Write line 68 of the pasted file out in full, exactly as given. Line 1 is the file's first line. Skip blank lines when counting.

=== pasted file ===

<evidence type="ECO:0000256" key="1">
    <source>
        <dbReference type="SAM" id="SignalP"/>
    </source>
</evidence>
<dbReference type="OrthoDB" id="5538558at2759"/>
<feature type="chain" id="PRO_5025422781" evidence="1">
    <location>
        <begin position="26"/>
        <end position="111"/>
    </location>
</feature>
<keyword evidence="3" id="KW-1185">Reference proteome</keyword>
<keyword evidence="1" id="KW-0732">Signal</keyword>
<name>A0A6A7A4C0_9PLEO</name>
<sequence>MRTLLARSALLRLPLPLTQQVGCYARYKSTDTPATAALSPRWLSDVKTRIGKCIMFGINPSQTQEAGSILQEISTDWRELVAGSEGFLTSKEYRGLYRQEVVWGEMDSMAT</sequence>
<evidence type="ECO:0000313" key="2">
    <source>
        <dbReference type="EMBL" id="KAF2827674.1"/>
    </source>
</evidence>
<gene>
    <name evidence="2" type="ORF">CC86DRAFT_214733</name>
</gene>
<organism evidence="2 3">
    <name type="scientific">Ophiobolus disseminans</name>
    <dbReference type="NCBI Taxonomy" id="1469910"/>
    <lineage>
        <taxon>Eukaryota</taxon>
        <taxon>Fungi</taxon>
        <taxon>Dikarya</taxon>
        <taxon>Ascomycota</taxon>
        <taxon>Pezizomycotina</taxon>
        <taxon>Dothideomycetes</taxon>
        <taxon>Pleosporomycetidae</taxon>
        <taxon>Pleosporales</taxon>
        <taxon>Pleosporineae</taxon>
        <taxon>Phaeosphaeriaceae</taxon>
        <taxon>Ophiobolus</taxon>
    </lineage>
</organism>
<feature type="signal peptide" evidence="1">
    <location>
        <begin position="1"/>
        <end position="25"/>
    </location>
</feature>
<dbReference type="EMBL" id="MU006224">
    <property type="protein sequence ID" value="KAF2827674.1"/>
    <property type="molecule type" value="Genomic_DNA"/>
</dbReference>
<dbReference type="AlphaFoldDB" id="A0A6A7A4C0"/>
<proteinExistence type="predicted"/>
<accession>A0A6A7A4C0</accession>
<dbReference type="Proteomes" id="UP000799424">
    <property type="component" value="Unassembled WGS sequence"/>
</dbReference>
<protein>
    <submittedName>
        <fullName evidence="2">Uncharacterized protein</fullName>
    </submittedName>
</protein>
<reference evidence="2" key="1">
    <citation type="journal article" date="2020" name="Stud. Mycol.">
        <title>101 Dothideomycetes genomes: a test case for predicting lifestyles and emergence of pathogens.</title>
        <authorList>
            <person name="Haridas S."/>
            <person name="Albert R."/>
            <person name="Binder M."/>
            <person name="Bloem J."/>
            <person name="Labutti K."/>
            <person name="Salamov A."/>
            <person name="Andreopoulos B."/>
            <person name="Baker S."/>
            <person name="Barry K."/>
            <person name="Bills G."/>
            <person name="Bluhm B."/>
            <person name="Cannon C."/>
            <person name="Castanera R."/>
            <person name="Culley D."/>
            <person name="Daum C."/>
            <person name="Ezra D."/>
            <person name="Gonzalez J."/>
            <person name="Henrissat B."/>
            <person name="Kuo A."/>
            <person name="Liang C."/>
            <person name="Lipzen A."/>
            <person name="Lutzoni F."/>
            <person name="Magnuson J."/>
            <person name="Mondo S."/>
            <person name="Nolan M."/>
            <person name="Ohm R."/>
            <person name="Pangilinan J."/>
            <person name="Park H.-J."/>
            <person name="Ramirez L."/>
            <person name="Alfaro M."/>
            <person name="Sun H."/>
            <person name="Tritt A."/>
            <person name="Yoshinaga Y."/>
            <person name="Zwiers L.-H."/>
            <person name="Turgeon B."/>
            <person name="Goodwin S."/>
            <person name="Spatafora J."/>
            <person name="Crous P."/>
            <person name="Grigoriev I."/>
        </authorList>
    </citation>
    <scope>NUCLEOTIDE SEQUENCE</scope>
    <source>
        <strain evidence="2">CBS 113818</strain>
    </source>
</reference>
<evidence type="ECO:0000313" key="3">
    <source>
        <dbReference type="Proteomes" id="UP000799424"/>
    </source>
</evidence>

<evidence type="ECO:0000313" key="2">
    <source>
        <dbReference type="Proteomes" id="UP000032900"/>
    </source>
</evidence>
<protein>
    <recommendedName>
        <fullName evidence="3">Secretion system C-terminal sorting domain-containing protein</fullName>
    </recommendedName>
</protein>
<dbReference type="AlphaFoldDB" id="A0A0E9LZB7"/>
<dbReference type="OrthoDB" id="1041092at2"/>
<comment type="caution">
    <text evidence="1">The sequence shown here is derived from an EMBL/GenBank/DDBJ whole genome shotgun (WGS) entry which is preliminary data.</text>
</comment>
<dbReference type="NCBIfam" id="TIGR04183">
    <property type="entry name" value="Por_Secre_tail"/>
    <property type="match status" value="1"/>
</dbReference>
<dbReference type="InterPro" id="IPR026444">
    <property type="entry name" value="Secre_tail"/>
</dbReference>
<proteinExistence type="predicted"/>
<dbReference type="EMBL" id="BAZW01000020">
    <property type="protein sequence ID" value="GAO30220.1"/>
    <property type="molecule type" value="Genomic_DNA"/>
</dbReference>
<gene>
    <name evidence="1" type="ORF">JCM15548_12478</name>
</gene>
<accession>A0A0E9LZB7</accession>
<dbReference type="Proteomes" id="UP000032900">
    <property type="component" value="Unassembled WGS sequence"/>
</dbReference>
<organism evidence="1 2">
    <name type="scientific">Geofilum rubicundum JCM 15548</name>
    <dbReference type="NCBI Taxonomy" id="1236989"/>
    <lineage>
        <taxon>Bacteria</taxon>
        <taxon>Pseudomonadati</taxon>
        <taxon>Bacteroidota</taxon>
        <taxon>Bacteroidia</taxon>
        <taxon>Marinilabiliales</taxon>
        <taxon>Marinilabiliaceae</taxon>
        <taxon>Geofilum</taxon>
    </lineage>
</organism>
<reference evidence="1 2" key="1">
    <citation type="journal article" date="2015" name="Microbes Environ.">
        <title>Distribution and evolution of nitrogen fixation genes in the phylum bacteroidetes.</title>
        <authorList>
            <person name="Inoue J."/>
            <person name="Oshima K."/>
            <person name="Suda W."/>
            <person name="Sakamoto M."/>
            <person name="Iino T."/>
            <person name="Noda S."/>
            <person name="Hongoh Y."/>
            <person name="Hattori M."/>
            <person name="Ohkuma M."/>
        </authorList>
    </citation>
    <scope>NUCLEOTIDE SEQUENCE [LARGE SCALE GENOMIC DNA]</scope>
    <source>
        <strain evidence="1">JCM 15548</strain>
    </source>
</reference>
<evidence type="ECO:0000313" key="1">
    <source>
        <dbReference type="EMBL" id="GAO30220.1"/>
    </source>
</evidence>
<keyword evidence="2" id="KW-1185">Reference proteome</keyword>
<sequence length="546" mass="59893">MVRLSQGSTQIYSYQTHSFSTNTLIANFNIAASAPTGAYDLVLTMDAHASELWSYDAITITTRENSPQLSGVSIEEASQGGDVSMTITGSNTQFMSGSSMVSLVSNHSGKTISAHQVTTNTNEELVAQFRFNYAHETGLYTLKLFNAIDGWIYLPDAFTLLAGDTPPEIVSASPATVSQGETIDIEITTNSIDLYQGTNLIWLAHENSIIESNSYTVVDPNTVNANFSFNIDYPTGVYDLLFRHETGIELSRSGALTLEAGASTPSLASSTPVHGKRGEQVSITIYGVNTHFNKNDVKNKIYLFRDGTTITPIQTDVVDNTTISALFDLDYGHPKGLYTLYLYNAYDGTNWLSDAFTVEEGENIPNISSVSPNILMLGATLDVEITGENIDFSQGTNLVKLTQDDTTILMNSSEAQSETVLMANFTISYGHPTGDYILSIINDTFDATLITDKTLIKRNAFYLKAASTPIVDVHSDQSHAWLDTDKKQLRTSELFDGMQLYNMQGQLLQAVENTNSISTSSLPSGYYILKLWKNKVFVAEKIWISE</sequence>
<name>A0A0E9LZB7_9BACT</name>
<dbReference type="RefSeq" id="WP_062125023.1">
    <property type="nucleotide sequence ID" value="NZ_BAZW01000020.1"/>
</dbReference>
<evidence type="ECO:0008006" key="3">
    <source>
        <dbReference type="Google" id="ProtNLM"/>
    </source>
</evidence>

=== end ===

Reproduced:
            <person name="Albert R."/>